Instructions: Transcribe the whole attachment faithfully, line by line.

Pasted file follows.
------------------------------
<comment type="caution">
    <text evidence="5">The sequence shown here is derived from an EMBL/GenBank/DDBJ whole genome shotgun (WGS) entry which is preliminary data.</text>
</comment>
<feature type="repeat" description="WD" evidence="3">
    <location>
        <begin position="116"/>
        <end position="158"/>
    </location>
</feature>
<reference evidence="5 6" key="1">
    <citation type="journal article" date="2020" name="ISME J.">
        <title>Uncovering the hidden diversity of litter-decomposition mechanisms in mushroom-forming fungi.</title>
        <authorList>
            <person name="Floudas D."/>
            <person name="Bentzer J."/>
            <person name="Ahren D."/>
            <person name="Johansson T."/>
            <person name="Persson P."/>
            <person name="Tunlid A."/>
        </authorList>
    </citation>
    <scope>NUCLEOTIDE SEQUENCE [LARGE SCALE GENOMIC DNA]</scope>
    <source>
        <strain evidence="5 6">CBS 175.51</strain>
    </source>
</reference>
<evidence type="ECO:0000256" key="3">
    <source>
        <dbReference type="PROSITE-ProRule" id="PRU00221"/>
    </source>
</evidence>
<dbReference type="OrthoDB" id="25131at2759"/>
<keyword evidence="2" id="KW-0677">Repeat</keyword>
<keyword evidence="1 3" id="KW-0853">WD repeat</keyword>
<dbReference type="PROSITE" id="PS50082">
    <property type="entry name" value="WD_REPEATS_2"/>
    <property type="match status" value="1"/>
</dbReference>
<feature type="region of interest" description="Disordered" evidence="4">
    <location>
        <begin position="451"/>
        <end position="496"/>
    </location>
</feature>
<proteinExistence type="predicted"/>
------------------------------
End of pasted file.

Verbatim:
<comment type="caution">
    <text evidence="5">The sequence shown here is derived from an EMBL/GenBank/DDBJ whole genome shotgun (WGS) entry which is preliminary data.</text>
</comment>
<feature type="repeat" description="WD" evidence="3">
    <location>
        <begin position="116"/>
        <end position="158"/>
    </location>
</feature>
<reference evidence="5 6" key="1">
    <citation type="journal article" date="2020" name="ISME J.">
        <title>Uncovering the hidden diversity of litter-decomposition mechanisms in mushroom-forming fungi.</title>
        <authorList>
            <person name="Floudas D."/>
            <person name="Bentzer J."/>
            <person name="Ahren D."/>
            <person name="Johansson T."/>
            <person name="Persson P."/>
            <person name="Tunlid A."/>
        </authorList>
    </citation>
    <scope>NUCLEOTIDE SEQUENCE [LARGE SCALE GENOMIC DNA]</scope>
    <source>
        <strain evidence="5 6">CBS 175.51</strain>
    </source>
</reference>
<evidence type="ECO:0000256" key="3">
    <source>
        <dbReference type="PROSITE-ProRule" id="PRU00221"/>
    </source>
</evidence>
<dbReference type="OrthoDB" id="25131at2759"/>
<keyword evidence="2" id="KW-0677">Repeat</keyword>
<keyword evidence="1 3" id="KW-0853">WD repeat</keyword>
<dbReference type="PROSITE" id="PS50082">
    <property type="entry name" value="WD_REPEATS_2"/>
    <property type="match status" value="1"/>
</dbReference>
<feature type="region of interest" description="Disordered" evidence="4">
    <location>
        <begin position="451"/>
        <end position="496"/>
    </location>
</feature>
<proteinExistence type="predicted"/>